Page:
Japan wraps up Pacific whale hunt

Jul 29, 2014
This handout picture from Japan's Institute of Cetacean Research (ICR) in 2013 shows a Bryde's whale on the deck of a ship during Japan's whale research programme in the western North Pacific

Japan announced Tuesday that it had wrapped up a whale hunt in the Pacific, the second campaign since the UN's top court ordered Tokyo to halt a separate slaughter in the Antarctic.

The country's fisheries agency said 115 whales were killed during the two-and-a-half month campaign as the returned home.

The hunt saw 90 Sei whales and 25 Bryde's whales killed, in line with a pre-hunt target, the agency said, adding that there was no interference from anti-whaling activists.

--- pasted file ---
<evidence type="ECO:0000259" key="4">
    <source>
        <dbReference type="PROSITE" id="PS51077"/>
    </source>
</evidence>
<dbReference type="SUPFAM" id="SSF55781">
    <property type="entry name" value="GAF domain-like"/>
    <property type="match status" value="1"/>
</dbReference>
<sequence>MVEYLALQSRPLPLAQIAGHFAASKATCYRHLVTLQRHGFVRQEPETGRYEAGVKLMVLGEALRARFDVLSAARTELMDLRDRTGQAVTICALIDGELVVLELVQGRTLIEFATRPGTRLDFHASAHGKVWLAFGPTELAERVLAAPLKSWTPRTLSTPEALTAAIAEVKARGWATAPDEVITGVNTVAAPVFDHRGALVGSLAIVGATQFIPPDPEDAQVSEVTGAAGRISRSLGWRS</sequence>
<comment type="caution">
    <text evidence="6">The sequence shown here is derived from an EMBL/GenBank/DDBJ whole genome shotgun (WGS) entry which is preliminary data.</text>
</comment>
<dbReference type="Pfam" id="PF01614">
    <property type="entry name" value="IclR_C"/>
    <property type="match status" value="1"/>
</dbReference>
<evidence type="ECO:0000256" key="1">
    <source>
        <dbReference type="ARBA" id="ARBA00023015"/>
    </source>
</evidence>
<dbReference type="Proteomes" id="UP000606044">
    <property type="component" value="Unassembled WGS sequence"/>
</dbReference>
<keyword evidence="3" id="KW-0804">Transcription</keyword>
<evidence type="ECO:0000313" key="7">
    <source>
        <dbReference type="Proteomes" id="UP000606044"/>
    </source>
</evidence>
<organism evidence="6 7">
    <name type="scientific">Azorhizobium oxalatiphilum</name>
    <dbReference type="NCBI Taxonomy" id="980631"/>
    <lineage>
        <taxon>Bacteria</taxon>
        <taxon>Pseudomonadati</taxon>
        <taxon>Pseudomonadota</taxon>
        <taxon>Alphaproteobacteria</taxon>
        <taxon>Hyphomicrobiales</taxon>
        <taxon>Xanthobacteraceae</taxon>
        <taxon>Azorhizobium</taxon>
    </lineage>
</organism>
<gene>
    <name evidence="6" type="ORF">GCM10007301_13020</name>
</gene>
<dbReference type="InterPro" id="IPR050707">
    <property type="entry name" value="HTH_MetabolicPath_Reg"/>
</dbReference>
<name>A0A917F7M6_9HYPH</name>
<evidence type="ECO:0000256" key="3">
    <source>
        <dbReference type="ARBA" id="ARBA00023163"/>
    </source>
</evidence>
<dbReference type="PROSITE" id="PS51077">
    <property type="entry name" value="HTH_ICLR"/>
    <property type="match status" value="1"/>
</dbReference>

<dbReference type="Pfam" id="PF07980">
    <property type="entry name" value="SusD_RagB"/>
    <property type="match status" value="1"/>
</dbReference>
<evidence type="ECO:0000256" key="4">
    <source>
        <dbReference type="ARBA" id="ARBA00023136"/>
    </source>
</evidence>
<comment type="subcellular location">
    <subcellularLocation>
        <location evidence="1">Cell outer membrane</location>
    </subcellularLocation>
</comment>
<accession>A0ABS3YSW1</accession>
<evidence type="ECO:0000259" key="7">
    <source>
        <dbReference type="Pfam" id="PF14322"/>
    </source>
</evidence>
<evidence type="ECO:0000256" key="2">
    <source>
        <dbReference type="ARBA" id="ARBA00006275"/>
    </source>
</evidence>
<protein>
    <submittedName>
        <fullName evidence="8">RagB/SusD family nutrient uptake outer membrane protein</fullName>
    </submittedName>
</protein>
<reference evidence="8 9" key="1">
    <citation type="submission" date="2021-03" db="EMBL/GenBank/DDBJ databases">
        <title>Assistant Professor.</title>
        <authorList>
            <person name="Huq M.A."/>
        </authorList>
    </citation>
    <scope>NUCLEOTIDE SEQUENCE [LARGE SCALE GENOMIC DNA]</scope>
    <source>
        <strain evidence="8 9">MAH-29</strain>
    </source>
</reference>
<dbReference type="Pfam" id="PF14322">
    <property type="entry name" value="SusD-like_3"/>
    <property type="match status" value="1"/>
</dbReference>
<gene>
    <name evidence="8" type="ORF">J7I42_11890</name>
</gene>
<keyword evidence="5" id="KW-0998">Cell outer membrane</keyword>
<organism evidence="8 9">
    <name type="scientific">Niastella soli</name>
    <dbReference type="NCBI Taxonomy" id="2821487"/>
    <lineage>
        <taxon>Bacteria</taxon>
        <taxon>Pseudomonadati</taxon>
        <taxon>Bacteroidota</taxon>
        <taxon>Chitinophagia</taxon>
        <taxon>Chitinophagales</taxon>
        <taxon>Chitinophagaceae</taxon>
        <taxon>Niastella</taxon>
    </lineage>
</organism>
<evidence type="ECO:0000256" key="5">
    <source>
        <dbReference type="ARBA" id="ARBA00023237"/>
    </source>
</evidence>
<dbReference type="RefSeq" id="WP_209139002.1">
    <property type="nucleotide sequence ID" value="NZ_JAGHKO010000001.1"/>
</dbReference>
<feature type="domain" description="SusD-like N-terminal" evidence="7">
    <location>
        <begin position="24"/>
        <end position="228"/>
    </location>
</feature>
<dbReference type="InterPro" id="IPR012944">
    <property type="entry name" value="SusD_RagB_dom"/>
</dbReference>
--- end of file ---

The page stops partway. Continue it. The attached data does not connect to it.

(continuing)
Sometimes-violent exchanges between Japanese whalers and activists have become a regular occurrence during the high-seas hunts.

"The fleet did not face any obstruction during its operation," an agency official said.

It was the second campaign since the International Court of Justice (ICJ) said in March that Japan's annual expedition to the Southern Ocean was a commercial activity masquerading as research.

Japan has hunted whales under a loophole in the 1986 global moratorium that allows lethal research on the mammals, but has made no secret of the fact that their meat ends up in restaurants and fish markets.

Tokyo called off the 2014-15 season for its Antarctic hunt, and said it would redesign the controversial whaling mission in a bid to make it more scientific.

In June, Japan slaughtered 30 Minke whales as part of a coastal whaling hunt.

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